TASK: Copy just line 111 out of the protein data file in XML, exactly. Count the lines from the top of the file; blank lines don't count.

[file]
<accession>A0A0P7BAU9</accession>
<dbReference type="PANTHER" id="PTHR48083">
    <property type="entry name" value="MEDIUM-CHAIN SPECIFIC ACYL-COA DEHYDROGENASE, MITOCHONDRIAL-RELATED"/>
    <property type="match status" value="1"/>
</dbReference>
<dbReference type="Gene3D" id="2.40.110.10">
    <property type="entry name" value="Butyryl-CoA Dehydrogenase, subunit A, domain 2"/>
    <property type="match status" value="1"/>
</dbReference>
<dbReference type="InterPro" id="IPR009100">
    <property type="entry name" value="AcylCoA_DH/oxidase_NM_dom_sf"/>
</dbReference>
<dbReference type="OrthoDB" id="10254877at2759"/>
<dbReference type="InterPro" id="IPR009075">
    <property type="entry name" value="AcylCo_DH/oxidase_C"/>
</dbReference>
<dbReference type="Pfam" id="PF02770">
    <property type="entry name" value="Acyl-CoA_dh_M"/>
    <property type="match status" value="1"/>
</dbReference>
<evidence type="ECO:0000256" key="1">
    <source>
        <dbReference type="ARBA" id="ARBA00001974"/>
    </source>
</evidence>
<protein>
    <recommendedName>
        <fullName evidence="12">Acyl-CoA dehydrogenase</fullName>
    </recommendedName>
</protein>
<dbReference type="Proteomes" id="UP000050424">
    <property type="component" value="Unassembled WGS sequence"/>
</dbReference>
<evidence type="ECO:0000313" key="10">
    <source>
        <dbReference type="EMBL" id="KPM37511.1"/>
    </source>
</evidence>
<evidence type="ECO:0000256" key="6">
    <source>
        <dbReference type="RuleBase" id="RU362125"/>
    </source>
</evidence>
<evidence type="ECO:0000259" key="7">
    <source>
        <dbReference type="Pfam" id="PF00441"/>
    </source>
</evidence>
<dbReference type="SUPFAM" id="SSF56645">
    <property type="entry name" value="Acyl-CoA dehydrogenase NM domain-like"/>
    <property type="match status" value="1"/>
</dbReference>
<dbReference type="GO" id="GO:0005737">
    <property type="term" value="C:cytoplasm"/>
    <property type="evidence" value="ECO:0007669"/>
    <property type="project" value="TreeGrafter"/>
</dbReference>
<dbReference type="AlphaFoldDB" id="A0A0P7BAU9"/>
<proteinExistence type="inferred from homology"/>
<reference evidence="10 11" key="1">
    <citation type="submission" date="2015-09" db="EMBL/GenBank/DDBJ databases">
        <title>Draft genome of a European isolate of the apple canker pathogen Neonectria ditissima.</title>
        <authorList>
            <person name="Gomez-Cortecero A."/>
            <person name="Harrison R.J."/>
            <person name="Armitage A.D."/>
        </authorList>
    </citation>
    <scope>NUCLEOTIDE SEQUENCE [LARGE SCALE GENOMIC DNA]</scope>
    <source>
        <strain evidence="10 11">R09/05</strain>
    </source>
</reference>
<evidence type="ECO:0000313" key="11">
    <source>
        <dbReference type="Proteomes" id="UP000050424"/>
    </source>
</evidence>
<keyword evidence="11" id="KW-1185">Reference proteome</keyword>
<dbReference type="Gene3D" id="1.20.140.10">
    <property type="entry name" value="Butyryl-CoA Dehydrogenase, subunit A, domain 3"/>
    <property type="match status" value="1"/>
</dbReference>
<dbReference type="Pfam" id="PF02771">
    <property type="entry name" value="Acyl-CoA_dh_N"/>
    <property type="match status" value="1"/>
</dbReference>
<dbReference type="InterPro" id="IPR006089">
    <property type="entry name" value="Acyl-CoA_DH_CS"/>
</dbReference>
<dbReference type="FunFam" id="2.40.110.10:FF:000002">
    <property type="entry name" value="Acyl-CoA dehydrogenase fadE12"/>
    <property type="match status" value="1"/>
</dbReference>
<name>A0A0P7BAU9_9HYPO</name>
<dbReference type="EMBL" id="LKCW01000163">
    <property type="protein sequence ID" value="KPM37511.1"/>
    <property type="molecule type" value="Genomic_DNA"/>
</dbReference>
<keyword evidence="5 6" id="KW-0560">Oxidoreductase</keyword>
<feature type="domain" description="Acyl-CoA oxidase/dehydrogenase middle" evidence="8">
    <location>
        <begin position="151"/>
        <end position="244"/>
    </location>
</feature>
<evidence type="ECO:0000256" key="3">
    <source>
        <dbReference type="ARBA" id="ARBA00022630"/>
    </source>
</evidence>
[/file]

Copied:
</evidence>